Defence scientists’ caution over the source of the Salisbury nerve agent attack proves that Jeremy Corbyn was right to take a ‘thoughtful’ approach to the issue, Diane Abbott has said.
The Shadow Home Secretary suggested that an interview by the head of the Porton Down defence laboratory also cast doubt on Boris Johnson’s claim that Vladimir Putin was ‘unequivocally’ to blame for the attempted murder of a former Russian spy and his daughter.
Gary Aitkenhead, the chief executive of the Defence Science and Technology Laboratory at the facility, told Sky News on Tuesday that the lab had “not identified the precise source” of the poison, adding it was “not our job to say where it was manufactured”.
A former British army weapons expert added on Wednesday that the Government now had to ‘lay out exactly’ what supporting evidence it had to say Russia was directly responsible for the poisoning.
Critics seized on the contrast between the scientists’ caution and the Foreign Secretary’s interview with a German news channel in which he declared British defence experts had told him that the Kremlin was behind the attack on Sergei and Yulia Skripal.
Johnson had told DW.com: “People from Porton Down, they were absolutely categorical. I asked the guy myself I said ‘are you sure?’ and he said there’s no doubt.”
Jeremy Corbyn faced criticism from Tories and some of his own MPs last month when he asked for more evidence to show Putin had ordered the attack, and refused to rule out the possibility that Moscow had lost control of the material.
Abbott told BBC Radio 4’s Today programme that Corbyn had been vindicated for his stance, while Johnson’s own approach begged new questions.
Abbott said that she had received a security briefing on the issue and Aitkenhead’s interview “doesn’t surprise me”.
“I can’t speak in detail about the briefing. It doesn’t surprise me that Porton Down are saying this because the security services were always very cautious in what they said,” she said.
“What surprised me was that so many people were willing to rush onto the media and say it was unequivocally Putin. That’s not necessarily what we were told.”
Abbott pointed out that Theresa May had been “quite careful in her initial statement” about the Salisbury attack, but her Foreign Secretary went further in pinning it directly on the Russian President.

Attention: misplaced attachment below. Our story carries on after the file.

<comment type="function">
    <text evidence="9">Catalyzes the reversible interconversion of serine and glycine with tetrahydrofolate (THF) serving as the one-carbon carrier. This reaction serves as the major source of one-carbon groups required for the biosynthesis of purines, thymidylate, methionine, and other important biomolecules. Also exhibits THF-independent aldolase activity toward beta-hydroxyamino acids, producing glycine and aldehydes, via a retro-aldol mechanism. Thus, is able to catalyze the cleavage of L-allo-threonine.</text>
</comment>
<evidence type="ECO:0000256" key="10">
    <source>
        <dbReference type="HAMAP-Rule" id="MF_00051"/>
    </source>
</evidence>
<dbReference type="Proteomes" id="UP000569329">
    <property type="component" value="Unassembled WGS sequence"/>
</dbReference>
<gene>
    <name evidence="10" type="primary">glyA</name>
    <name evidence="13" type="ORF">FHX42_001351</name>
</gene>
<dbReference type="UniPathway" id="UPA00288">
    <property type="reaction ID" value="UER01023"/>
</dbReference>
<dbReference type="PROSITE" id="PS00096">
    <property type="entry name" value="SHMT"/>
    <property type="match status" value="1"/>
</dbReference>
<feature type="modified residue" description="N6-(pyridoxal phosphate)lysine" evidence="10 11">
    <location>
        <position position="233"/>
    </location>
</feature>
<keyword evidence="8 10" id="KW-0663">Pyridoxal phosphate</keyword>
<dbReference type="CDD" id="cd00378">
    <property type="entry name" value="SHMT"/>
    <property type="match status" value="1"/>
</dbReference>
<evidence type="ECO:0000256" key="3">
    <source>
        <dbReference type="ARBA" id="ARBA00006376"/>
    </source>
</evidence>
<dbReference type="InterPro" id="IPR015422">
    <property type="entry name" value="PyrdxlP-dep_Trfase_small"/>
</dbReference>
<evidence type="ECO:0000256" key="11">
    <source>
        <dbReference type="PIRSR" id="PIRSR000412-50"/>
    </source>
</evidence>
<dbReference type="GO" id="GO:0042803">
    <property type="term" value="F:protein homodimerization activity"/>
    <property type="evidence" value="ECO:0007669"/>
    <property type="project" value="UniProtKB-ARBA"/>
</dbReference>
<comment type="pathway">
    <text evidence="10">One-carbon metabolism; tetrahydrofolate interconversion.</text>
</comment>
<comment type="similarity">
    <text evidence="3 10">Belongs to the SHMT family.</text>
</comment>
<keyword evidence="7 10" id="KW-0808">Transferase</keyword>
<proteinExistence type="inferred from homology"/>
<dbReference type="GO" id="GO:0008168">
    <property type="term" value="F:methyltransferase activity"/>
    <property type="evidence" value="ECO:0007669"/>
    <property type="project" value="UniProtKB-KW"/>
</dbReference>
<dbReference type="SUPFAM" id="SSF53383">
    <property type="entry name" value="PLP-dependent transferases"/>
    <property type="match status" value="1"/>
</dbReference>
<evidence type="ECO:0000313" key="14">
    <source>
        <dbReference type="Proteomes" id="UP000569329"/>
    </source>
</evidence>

“Boris Johnson going on international media and saying he was 101% certain it was Putin. I don’t understand where he got that information from.
“We will I hope get some credit for taking a more thoughtful approach and asking the right questions.”
Although Aitkenhead stressed that the nerve agent’s production was “something only in the capabilities of a state actor [ie a Government]”, Downing Street was forced to point out on Tuesday that Porton Down provided “only one part of the intelligence picture” that pointed to Moscow’s responsibility.
The defence lab was forced to tweet a clarification too.
But Russia pounced on Aitkenhead’s remarks. Vladimir Putin’s spokesman, Dmitry Peskov, said Britain would have to apologise to Russia for its “mad accusations”.
The Russian embassy in London said the UK’s claims that Moscow was behind the attack was a “bluff”.
Russia has requested an emergency meeting on Wednesday of the Organisation for the Prohibition of Chemical Weapons (OPCW) in the Hague.
Hamish de Bretton-Gordon, a chemical weapons expert and former commander of the British Army’s Joint Chemical, Biological, Radiological and Nuclear Regiment, urged the Government to counter Russian ‘disinformation’ by producing its own evidence as to why Moscow was to blame.
“Security organisations are always very circumspect about giving the evidence because it can betray a source,” he told the Today programme.
“What is clear now is that somebody in the government, whether it is the Foreign Secretary or the Prime Minister, needs to lay out exactly what the supporting evidence is, that is compelling, that doesn’t betray sources.
“We need to get on the front foot...The last thing we want is any fracture in the strategic coalition we’ve put together.”
Bretton-Gordon said that it was not Porton Down’s job to ‘apportion blame’.
“I think what he [Johnson] probably meant to say is ‘with all the other evidence we have’. And I’ve seen some of it. And of course the Prime Minister has stood up and said they have irrefutable evidence.”
A Foreign Office spokesman told HuffPost: “The Foreign Secretary was making clear that Porton Down were sure it was a Novichok – a point they have reinforced.
“He goes on in the same interview to make clear why based on that information, additional intelligence and the lack of alternative explanation from the Russians, we have reached the conclusion we have.
“What the Foreign Secretary said then, and what Porton Down have said recently, is fully consistent with what we have said throughout. It is Russia that is putting forward multiple versions of events and obfuscating the truth.”